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Building with timber could store millions of tons of carbon

Date: 31-Mar-20
Author: Macquarie 'Q' Simon

There are already some beautiful and functional timber buildings in Australia, such as Bunjil Place in Narre Warren, Melbourne.

There are already some beautiful and functional timber buildings in Australia, such as Bunjil Place in Narre Warren, Melbourne.

New research into the benefits of timber as a construction material has once again revealed it should be a priority for sustainable development initiatives.

While requirements such as sustainable forest management are critical to this strategy, experts at Germany’s Potsdam Institute for Climate Impact Research estimate new wood buildings can store up to 700 million tons of carbon annually. As global population and urban living both continue to rise – to 9.5 billion and 70-percent, respectively – undertaking development in urban areas in a sustainable matter will only become more important in the context of climate change.

At present, the global building and construction sector is responsible for almost 40% of energy- and process-related carbon emissions, but transitioning away from cement and steel building materials towards timber has the potential to reduce this substantially. It’s long been known trees also store the carbon they absorb from the atmosphere through photosynthesis with this new research revealing just how substantial that impact could be.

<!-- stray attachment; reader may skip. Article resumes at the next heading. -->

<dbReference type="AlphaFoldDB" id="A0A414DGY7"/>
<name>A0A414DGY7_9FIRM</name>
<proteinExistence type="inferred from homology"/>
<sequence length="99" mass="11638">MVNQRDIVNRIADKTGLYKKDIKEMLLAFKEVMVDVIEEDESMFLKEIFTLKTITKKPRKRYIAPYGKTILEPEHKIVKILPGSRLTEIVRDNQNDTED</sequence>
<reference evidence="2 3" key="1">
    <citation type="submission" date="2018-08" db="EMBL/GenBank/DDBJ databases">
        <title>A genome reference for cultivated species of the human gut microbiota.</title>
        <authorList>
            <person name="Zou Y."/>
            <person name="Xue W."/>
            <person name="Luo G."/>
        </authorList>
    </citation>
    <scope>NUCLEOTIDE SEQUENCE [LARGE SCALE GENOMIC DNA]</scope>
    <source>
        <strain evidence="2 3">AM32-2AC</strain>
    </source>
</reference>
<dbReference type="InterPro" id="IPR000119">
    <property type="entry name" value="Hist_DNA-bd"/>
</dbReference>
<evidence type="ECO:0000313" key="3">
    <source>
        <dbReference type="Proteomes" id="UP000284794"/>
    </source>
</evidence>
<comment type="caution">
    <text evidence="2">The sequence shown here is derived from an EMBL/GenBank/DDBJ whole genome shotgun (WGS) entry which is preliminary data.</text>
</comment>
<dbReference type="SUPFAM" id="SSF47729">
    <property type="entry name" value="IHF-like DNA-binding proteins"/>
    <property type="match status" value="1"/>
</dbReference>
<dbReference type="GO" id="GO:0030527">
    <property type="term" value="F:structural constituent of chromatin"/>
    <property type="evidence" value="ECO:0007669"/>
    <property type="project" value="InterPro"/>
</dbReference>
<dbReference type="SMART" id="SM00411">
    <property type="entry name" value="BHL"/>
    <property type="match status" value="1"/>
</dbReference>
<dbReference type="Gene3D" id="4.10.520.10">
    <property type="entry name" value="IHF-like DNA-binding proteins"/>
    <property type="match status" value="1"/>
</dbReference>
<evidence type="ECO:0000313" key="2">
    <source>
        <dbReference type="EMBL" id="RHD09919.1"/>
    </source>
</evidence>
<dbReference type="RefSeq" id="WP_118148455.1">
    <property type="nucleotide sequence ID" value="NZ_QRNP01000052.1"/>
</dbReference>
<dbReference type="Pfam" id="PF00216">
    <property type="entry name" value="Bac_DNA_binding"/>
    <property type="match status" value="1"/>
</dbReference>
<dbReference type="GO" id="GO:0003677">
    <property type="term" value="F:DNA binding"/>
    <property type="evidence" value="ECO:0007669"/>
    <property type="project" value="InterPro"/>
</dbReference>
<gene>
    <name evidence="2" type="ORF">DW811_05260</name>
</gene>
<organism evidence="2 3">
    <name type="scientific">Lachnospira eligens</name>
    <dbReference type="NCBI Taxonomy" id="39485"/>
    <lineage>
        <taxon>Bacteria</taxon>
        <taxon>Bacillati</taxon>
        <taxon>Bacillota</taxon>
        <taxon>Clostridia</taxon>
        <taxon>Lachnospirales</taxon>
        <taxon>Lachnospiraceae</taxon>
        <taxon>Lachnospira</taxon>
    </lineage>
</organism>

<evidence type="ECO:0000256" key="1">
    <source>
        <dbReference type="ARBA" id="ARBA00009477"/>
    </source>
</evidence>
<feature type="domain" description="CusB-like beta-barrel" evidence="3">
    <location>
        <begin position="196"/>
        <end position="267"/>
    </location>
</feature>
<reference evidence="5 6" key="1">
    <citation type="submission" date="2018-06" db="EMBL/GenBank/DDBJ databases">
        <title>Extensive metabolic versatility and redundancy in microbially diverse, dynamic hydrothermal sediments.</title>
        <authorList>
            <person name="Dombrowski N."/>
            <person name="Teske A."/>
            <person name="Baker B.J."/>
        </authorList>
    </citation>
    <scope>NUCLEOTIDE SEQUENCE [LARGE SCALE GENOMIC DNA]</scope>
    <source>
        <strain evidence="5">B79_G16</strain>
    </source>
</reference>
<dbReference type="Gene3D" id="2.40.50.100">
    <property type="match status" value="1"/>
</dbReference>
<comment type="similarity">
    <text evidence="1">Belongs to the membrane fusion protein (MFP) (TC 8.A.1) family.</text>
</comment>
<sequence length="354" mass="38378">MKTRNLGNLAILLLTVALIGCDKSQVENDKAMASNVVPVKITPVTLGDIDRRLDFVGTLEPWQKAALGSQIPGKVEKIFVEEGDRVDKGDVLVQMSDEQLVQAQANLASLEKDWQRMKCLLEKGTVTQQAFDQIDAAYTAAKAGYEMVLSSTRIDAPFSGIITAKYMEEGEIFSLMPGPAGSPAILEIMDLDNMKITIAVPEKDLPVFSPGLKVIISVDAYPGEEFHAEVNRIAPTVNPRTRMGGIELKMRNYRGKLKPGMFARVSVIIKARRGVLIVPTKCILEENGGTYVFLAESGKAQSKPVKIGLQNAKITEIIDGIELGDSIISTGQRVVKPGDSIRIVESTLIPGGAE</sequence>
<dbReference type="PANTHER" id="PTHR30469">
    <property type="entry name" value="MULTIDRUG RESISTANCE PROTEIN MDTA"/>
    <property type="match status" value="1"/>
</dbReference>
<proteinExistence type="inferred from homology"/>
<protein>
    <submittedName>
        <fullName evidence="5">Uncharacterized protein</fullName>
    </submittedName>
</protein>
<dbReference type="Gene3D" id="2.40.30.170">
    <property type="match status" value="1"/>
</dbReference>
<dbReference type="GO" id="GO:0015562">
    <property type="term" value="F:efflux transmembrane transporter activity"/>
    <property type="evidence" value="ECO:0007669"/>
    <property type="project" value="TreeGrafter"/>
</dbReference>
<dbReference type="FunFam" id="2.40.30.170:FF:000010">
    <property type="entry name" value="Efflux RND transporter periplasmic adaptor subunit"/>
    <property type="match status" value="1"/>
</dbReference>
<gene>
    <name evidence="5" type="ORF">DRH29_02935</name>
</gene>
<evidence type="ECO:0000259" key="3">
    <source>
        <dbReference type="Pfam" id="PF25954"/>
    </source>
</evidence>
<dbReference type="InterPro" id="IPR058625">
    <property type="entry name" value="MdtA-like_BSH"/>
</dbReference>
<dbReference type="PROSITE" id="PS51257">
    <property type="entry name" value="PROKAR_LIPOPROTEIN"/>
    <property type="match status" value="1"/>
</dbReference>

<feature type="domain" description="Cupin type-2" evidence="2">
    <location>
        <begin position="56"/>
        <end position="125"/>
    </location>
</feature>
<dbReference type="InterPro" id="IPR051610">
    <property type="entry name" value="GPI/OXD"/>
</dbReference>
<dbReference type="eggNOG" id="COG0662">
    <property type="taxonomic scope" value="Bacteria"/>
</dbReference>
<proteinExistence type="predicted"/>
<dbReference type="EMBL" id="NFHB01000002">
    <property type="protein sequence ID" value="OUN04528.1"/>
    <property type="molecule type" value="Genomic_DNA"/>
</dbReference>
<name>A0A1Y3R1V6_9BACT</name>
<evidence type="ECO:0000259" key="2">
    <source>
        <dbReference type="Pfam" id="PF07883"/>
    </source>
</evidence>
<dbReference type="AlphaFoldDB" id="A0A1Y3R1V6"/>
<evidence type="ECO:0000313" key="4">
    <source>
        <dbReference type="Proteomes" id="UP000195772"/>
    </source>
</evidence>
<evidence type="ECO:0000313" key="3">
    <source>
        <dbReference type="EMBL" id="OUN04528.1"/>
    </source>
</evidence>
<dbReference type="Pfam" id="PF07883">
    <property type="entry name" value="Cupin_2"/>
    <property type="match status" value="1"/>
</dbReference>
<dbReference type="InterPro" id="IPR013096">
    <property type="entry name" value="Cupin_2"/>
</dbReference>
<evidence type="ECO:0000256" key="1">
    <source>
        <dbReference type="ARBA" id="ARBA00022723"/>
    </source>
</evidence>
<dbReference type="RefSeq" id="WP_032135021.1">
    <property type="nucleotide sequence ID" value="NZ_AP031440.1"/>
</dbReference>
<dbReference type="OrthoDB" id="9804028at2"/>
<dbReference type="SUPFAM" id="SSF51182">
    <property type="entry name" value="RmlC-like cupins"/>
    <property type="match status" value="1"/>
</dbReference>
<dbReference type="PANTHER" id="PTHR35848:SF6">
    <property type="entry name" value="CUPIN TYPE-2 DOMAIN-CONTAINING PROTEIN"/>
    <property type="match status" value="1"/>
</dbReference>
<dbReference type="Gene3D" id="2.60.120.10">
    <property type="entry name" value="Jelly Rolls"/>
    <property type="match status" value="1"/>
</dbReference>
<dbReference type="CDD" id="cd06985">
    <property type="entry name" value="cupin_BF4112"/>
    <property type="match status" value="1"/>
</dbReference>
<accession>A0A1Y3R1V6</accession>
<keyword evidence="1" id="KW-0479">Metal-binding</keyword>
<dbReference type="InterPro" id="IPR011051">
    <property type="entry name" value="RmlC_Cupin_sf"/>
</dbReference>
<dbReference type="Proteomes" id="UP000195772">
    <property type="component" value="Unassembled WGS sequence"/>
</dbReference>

In order to substantially reduce global carbon emissions, we must both lower our carbon output and create carbon sinks to counteract the unavoidable emissions we produce and those we have already emitted. Experts explain that there is an enormous, though untapped, potential of long-term carbon storage from buildings because most construction materials, such as steel and concrete, store little to no carbon and are emission-intensive to create. 

“There’s no safer way of storing carbon I can think of… Societies have made good use of wood for buildings for many centuries, yet now the challenge of climate stabilization calls for a very serious upscaling,” said Hans Joachim Schellnhuber of the Potsdam Institute in a statement.

“If we engineer the wood into modern building materials and smartly manage harvest and construction, we humans can build ourselves a safe home on Earth.”

Of course, the timber must be responsibly sourced and properly recycled at its end-of-life to achieve these environmental benefits. Whilst the movement towards building projects incorporating timber construction materials such as cross-laminated timber (CLT) is still young, early evidence suggests the trend is likely to continue.

 

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Positive Environment News has been compiled using publicly available information. Planet Ark does not take responsibility for the accuracy of the original information and encourages readers to check the references before using this information for their own purposes.

 




Macquarie 'Q'                                     Simon
Author: Macquarie 'Q' Simon

Macquarie "Q" Simon has joined the Planet Ark team this fall while studying abroad in Sydney. Q is a junior at Lafayette College, pursuing an Environmental Studies and Social Justice double major.



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